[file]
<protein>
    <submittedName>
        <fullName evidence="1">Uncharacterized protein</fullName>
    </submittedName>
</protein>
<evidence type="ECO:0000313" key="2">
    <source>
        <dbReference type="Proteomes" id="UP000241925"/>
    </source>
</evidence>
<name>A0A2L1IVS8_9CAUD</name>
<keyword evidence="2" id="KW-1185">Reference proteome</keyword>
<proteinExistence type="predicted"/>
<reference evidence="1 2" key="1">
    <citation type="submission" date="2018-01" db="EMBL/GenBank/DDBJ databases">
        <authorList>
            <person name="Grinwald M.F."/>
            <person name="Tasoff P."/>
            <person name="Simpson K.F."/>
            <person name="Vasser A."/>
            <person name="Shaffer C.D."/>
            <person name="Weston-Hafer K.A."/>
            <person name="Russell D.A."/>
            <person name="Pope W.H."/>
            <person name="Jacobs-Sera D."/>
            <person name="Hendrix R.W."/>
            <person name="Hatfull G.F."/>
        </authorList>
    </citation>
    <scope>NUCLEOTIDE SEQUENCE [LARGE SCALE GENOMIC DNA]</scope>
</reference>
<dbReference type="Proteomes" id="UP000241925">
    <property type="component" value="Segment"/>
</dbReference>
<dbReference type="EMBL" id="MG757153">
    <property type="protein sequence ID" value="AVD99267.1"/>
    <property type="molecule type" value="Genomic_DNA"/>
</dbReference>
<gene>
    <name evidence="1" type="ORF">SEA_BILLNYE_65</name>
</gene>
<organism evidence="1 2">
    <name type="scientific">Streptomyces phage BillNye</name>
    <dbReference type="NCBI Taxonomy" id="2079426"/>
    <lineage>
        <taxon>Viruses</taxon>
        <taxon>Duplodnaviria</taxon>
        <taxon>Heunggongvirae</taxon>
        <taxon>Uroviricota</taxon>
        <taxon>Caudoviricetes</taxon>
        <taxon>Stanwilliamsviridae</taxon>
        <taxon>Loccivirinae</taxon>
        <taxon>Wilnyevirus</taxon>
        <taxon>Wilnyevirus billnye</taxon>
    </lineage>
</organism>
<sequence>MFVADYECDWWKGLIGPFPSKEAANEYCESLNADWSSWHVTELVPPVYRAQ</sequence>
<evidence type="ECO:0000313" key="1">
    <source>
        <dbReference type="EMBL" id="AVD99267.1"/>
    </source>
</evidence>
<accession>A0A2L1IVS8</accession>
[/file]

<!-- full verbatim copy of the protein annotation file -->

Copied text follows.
<protein>
    <submittedName>
        <fullName evidence="1">Uncharacterized protein</fullName>
    </submittedName>
</protein>
<evidence type="ECO:0000313" key="2">
    <source>
        <dbReference type="Proteomes" id="UP000241925"/>
    </source>
</evidence>
<name>A0A2L1IVS8_9CAUD</name>
<keyword evidence="2" id="KW-1185">Reference proteome</keyword>
<proteinExistence type="predicted"/>
<reference evidence="1 2" key="1">
    <citation type="submission" date="2018-01" db="EMBL/GenBank/DDBJ databases">
        <authorList>
            <person name="Grinwald M.F."/>
            <person name="Tasoff P."/>
            <person name="Simpson K.F."/>
            <person name="Vasser A."/>
            <person name="Shaffer C.D."/>
            <person name="Weston-Hafer K.A."/>
            <person name="Russell D.A."/>
            <person name="Pope W.H."/>
            <person name="Jacobs-Sera D."/>
            <person name="Hendrix R.W."/>
            <person name="Hatfull G.F."/>
        </authorList>
    </citation>
    <scope>NUCLEOTIDE SEQUENCE [LARGE SCALE GENOMIC DNA]</scope>
</reference>
<dbReference type="Proteomes" id="UP000241925">
    <property type="component" value="Segment"/>
</dbReference>
<dbReference type="EMBL" id="MG757153">
    <property type="protein sequence ID" value="AVD99267.1"/>
    <property type="molecule type" value="Genomic_DNA"/>
</dbReference>
<gene>
    <name evidence="1" type="ORF">SEA_BILLNYE_65</name>
</gene>
<organism evidence="1 2">
    <name type="scientific">Streptomyces phage BillNye</name>
    <dbReference type="NCBI Taxonomy" id="2079426"/>
    <lineage>
        <taxon>Viruses</taxon>
        <taxon>Duplodnaviria</taxon>
        <taxon>Heunggongvirae</taxon>
        <taxon>Uroviricota</taxon>
        <taxon>Caudoviricetes</taxon>
        <taxon>Stanwilliamsviridae</taxon>
        <taxon>Loccivirinae</taxon>
        <taxon>Wilnyevirus</taxon>
        <taxon>Wilnyevirus billnye</taxon>
    </lineage>
</organism>
<sequence>MFVADYECDWWKGLIGPFPSKEAANEYCESLNADWSSWHVTELVPPVYRAQ</sequence>
<evidence type="ECO:0000313" key="1">
    <source>
        <dbReference type="EMBL" id="AVD99267.1"/>
    </source>
</evidence>
<accession>A0A2L1IVS8</accession>